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Covid-19: 15 000 deregistered doctors are told, “Your NHS needs you”

BMJ 2020; 368 doi: https://doi.org/10.1136/bmj.m1152 (Published 20 March 2020) Cite this as: BMJ 2020;368:m1152
  1. Clare Dyer
  1. The BMJ

The UK government plans to bring a Coronavirus Bill before parliament with sweeping powers to deal with the covid-19 pandemic, including putting retired doctors and final year medical students to work.

The bill, which is expected to be nodded through the legislature without opposition, will allow ports and airports to be shut and for people to be detained and held in isolation facilities on public health grounds. More than 65 000 doctors and nurses who have retired since 2017 will be asked to take on temporary paid jobs to help fight the virus.

Those who take up the offer will receive a contract reflecting standard terms and conditions such as working hour protections, pay arrangements, and annual leave entitlement. Doctors will be re-registered with the General Medical Council (GMC) and will be covered against clinical negligence claims by the state indemnity scheme.

Letters from the GMC are going out to 15 000 doctors who have left the register or given up their licence to practise within the past three years, have a UK address, are fully qualified and experienced, and are in good standing. Their average age is 53.5 years, and around a third are aged 44 or under.

Unless they opt out they will be given automatic temporary registration without a fee, allowing them to work if they want to. But they will not be required to work and will be able to change their mind at any time.

Similarly, the Nursing and Midwifery Council is writing to more than 50 000 nurses whose registration has lapsed in the past three years.

Those given temporary registration will be surveyed either by telephone, on NHS 111, or face to face regarding the type of role they could fill and how much time they can give. Former staff will be able to register to select from a range of clinical and non-clinical roles, depending on their skills and time away from practice, and will receive full induction and online training.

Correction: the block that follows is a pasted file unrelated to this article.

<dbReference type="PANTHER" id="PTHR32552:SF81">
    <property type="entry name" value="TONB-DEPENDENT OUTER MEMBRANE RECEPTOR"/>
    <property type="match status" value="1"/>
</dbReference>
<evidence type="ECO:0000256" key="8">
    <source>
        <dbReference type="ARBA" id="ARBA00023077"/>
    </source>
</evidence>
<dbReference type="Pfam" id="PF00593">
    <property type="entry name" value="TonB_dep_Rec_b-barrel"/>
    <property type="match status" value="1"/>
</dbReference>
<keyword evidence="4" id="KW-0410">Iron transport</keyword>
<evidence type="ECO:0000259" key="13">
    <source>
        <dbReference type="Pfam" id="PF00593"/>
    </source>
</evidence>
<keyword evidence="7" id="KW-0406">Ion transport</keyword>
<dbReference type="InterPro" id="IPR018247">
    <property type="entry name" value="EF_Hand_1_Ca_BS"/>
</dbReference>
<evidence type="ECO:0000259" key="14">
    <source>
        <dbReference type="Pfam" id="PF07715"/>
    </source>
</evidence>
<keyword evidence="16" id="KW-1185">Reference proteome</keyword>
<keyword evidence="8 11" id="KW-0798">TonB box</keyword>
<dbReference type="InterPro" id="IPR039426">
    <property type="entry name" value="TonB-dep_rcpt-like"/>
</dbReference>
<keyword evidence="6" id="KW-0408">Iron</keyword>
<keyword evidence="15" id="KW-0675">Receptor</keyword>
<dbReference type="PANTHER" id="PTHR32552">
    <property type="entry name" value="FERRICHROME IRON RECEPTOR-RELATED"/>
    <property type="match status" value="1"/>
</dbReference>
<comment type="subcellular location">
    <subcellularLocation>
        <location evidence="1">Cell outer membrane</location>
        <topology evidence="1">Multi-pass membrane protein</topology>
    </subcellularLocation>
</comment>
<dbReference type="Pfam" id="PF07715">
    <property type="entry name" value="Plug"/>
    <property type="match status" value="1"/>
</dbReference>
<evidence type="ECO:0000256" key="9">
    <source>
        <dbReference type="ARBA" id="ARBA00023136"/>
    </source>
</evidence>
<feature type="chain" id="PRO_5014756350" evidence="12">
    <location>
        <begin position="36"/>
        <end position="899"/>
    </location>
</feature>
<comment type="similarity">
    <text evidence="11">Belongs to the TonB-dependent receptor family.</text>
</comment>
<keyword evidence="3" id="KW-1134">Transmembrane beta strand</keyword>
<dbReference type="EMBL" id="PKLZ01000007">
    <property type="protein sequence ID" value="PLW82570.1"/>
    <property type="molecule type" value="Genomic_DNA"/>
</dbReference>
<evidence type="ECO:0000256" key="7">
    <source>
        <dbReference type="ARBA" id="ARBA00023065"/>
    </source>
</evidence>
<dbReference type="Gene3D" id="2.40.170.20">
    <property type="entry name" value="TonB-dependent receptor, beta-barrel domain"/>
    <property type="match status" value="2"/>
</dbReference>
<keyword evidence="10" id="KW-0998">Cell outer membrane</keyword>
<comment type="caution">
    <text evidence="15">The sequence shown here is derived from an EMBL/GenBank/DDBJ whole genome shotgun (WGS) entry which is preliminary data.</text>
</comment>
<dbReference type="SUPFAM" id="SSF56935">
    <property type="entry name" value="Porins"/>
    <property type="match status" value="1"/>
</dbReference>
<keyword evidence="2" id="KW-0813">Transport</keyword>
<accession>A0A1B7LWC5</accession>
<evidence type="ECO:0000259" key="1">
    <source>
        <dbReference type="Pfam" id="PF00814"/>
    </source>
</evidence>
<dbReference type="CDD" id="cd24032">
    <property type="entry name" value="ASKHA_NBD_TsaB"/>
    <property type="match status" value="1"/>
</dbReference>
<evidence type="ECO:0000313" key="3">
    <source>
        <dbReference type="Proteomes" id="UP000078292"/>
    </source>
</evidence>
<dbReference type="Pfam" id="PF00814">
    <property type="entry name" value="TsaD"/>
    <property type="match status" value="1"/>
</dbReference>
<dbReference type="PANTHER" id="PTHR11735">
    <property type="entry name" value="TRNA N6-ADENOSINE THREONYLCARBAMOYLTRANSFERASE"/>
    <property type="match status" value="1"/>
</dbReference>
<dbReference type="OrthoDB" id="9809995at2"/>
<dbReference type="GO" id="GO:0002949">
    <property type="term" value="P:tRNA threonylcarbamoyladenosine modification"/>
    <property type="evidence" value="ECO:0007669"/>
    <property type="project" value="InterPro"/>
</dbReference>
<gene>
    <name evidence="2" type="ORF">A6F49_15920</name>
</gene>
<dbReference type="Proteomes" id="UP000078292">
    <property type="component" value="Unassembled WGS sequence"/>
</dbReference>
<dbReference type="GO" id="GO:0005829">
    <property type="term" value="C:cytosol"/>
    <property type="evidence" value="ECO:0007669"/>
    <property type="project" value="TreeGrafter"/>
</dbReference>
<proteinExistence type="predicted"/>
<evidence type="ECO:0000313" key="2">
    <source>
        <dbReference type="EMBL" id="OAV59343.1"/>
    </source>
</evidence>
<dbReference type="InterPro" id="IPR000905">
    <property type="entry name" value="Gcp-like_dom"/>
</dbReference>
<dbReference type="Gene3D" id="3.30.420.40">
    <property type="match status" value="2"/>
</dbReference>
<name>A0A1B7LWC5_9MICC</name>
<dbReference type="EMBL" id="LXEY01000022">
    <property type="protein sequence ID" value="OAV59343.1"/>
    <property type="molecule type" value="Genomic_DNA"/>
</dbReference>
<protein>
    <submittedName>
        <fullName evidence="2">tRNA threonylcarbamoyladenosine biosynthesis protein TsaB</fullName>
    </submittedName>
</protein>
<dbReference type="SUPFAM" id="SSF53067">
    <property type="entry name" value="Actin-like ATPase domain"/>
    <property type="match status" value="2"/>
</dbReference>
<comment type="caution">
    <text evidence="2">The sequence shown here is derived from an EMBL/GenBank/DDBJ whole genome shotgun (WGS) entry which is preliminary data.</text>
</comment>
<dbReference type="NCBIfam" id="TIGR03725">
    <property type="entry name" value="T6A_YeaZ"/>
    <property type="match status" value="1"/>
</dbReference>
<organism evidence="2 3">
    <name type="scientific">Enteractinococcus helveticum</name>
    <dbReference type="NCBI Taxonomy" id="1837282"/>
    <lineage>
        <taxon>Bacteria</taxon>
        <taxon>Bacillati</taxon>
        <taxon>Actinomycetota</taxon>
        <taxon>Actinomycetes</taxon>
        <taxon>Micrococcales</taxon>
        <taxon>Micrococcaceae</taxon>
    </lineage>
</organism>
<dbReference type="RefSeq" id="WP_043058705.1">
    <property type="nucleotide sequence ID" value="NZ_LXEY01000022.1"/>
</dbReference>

Indemnity and pensions

The state backed indemnity scheme will provide cover against clinical negligence liabilities for staff with no existing cover in place. Some doctors’ defence organisations have offered to give retired members free support for other matters that may arise, such as patient complaints, disciplinary disputes, or inquests.

Recently retired NHS staff and social workers will be able to return to work without any negative consequences for their pensions. The rule that currently prevents some NHS staff who return to work after retirement from working more than 16 hours a week will be suspended, along with rules on abatements and drawdown of NHS pensions that apply to some retirees who return to work.

Stephen Powis, national medical director for the NHS, said, “Our hardworking NHS staff are working round the clock to get ready for the peak of the pandemic, and today we are calling on former staff to come back and help us. It is only right we use every means at our disposal to bolster the front line in the face of this unprecedented challenge for the NHS.

“By offering to return to the NHS now, these thousands of well qualified and compassionate people will make more of a difference than ever before, not just to patients but to colleagues and the wider community.”

The bill is time limited for two years. Not all of the powers will come into force at once but will do so only as deemed necessary.

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